Looking for some fun indoor acttivites for children with sensory needs? Well, look no further because in this post we dive deep into many different kinds of sensory activites! So put on your game face. Have fun, be silly, expend excess energy in a positive way.These activites are great for improving gross motor skills and hand-eye coordination – A win-win situation!. You can make them no-winners so you have no tears; it’s all about playing the game, not keeping score.
A cool variation to this game is that your child with sensory needs could also bat the ballon around with the cardboard cylinder from a roll of wrapping paper or aluminum foil, or a plastic bat. Once you’ve tried these out, why don’t you and your child make up your own game!
Set the mood for silly – have your child use markers to give the balloon a funny face before she starts whacking it .
In this indoor game you will see how far your child can walk with a bag of rice or a bean bag balanced on his head. What happens when he does this while also holding a spoon with a ping pong ball on it? If he walks backwards? sideways? on a bed? Make up your own variations. He’ll love the goofy challenges and you’ll enjoy watching him have fun while his vestibular function (balance) and proprioception (sense of muscle and joint movements) improve.
This is a great indoor game for children with sensory needs. Hand over some beanbags for your child to toss into a bucket or shoebox from near or far, depending on her level of coordination and skill. For a variation you can place the buckets one to the left and one to the right and have your child use the same hand for a pre-set number of tosses in a row, then switch hands (for example, 5 tosses in a row using the left hand into the left bucket, then 5 tosses using the right hand into the right bucket. Or he can alternate hands for each toss.
Here are a few suggestions:
On the website ice breaker ideas, they have a post explaining different hand clapping games explaining the clapping games listed below:
You probably (at least partially) remember some of these from your own childhood!
Some of these indoor games work better if there are more people playing (enlist other family members?), and some can be adapted for two people taking turns:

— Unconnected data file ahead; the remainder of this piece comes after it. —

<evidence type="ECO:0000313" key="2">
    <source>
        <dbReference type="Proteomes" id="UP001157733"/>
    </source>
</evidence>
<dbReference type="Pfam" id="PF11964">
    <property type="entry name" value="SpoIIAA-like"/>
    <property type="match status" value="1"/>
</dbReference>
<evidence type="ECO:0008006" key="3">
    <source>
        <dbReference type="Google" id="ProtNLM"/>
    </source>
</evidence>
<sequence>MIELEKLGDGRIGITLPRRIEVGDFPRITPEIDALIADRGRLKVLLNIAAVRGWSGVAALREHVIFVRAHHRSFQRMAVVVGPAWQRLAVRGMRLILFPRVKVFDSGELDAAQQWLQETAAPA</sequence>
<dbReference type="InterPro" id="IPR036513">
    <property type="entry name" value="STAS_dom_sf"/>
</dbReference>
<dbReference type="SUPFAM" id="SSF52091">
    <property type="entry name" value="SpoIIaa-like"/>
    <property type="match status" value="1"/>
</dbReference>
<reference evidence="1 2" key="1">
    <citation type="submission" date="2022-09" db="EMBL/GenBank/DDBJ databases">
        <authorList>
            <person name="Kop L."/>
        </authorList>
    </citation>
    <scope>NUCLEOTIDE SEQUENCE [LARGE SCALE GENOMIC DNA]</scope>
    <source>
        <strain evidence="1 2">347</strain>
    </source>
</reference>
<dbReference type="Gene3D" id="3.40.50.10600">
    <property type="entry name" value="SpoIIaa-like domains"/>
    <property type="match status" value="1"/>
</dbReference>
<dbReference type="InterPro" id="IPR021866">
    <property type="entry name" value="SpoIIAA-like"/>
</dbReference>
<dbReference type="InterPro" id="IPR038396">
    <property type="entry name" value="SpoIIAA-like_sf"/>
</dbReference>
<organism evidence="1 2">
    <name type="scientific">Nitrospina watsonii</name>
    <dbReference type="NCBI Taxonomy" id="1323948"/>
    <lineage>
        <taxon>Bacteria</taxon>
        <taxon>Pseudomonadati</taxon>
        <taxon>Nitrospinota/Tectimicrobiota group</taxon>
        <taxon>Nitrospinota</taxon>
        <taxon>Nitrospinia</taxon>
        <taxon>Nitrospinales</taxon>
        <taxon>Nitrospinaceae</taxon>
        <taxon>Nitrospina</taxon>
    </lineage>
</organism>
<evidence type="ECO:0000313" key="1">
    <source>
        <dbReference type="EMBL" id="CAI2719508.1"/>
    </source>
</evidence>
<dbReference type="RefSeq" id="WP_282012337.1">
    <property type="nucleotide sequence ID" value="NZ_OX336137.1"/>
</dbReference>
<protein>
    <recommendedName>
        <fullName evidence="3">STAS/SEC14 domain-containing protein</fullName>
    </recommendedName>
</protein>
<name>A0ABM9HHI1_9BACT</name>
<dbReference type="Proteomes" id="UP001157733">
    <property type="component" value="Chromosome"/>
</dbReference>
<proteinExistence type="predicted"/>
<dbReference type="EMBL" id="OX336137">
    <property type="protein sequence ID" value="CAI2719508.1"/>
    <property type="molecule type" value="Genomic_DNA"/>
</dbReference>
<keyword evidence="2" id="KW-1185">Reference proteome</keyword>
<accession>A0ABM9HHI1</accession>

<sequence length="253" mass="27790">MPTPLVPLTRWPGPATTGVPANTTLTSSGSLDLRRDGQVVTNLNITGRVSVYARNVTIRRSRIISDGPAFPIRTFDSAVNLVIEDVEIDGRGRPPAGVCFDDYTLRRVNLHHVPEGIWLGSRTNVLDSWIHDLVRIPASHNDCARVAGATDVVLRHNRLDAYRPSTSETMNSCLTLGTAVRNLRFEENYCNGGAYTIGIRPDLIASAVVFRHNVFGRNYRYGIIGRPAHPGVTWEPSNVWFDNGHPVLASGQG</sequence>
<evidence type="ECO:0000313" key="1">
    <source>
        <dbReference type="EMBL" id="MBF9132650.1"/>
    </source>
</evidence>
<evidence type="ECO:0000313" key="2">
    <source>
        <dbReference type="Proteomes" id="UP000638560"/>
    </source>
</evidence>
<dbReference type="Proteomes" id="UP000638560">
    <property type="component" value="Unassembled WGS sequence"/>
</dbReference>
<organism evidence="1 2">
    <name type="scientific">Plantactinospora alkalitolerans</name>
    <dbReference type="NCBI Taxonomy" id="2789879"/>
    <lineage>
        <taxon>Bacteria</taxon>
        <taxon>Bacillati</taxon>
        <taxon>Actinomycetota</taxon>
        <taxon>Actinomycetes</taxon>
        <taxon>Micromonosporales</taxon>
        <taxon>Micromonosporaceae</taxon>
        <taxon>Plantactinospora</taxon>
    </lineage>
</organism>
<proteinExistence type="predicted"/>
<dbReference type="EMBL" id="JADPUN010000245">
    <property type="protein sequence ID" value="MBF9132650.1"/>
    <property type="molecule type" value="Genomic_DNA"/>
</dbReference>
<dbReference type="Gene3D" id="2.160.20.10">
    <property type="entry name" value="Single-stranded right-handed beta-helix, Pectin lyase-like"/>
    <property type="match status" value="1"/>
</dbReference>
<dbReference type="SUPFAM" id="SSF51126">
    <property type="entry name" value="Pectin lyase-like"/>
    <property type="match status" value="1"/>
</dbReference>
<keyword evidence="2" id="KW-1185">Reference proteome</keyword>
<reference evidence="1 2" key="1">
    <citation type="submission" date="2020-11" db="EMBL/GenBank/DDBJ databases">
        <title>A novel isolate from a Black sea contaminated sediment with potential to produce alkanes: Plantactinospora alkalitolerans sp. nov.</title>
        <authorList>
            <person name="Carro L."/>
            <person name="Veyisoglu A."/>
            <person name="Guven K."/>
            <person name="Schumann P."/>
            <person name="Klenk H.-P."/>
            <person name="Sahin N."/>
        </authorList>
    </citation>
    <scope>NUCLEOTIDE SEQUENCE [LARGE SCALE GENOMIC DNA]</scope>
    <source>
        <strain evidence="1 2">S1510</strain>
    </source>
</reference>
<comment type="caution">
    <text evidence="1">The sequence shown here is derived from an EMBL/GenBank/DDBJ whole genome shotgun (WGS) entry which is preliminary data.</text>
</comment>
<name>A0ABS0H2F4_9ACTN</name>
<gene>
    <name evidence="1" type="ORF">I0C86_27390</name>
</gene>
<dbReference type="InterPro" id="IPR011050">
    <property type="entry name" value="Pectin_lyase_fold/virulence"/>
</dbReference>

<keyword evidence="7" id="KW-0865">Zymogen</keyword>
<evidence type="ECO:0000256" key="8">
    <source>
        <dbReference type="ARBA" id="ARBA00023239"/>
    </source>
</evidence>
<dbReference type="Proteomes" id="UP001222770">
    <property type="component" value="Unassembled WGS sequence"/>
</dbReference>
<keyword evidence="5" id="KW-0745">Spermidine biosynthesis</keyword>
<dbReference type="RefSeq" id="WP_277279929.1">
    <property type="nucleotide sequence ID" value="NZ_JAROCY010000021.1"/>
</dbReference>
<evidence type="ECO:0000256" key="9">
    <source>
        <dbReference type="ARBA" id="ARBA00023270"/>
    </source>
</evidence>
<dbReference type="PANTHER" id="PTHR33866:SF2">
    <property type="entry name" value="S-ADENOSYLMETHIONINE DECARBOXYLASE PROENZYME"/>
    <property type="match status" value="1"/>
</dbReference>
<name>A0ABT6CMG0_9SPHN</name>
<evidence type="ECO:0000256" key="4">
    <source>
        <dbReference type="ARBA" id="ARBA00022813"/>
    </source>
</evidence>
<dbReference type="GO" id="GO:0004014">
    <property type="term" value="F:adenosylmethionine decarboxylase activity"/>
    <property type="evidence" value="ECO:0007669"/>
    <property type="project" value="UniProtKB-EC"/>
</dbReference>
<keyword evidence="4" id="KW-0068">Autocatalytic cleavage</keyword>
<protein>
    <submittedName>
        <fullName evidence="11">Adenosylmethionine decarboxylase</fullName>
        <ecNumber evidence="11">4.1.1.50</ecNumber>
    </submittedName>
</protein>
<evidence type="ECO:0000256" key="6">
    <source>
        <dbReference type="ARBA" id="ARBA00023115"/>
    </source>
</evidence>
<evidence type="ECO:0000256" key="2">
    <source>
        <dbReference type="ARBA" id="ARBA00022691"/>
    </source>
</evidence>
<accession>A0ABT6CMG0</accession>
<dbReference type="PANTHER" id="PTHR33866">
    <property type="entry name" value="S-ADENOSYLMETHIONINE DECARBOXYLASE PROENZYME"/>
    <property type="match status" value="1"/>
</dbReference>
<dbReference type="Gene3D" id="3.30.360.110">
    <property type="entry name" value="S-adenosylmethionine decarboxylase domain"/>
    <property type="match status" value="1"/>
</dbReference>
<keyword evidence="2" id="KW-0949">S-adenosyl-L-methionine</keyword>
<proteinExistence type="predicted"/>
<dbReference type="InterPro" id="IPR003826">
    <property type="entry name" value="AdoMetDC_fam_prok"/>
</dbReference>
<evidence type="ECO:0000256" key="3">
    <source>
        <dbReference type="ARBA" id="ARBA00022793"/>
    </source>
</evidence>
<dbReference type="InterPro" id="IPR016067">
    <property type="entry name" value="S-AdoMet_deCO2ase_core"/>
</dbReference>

Sometimes you’re all in the mood to play something different – here are a few less-familiar games to try out:
What’s the Time, Mr Wolf? Here’s a game from down under – instructions at https://childhood101.com/games-for-kids-how-to-play-whats-the-time-mr-wolf/
Another unusual multi-person game from the same source: https://childhood101.com/games-for-kids-how-to-play-captains-orders/
Here are a few more kid-pleasers.
You and your child(ren) hold the corners of an unfolded bedsheet and bounce an inflatable ball or stuffed toy on top of it. You’ll need to work well together to keep it from falling off..
The floor is lava The floor is lava (also known as hot lava) is a game in which players pretend that the floor or ground is made of lava (or any other lethal substance, such as acid or quicksand). Players must avoid touching the ground, as touching the ground would “kill” them. The aim is to get safely across the room, or to various specified places, using the furniture or any other surface rather than the floor. If the dying-in-hot-lava premise would be disturbing to your child, the floor can be the ocean and the players must avoid touching it so they don’t fall in (Tip: for extra giggles, grab a spray bottle or plant mister and lightly mist anyone who “falls in”) – If your furniture is too widely spaced for your child to navigate without “falling in” to the lava or water, you can put a few hand or bath towel “islands” on the floor – Instead of executing separate challenges, you can play rounds where the players must remain in motion, constantly moving from one “safe” place to another
You’re it! Who’s up for vigorous game of flashlight tag? Lie on your backs in a darkened room and move your lights quickly around on the ceiling and walls, chasing each other’s beams.
We hope you enjoyed these indoor activities for children with sensory needs. Feel free to share or quote from this blog (with attribution, please, and if possible, a link), and to repost on social media.
All the best,
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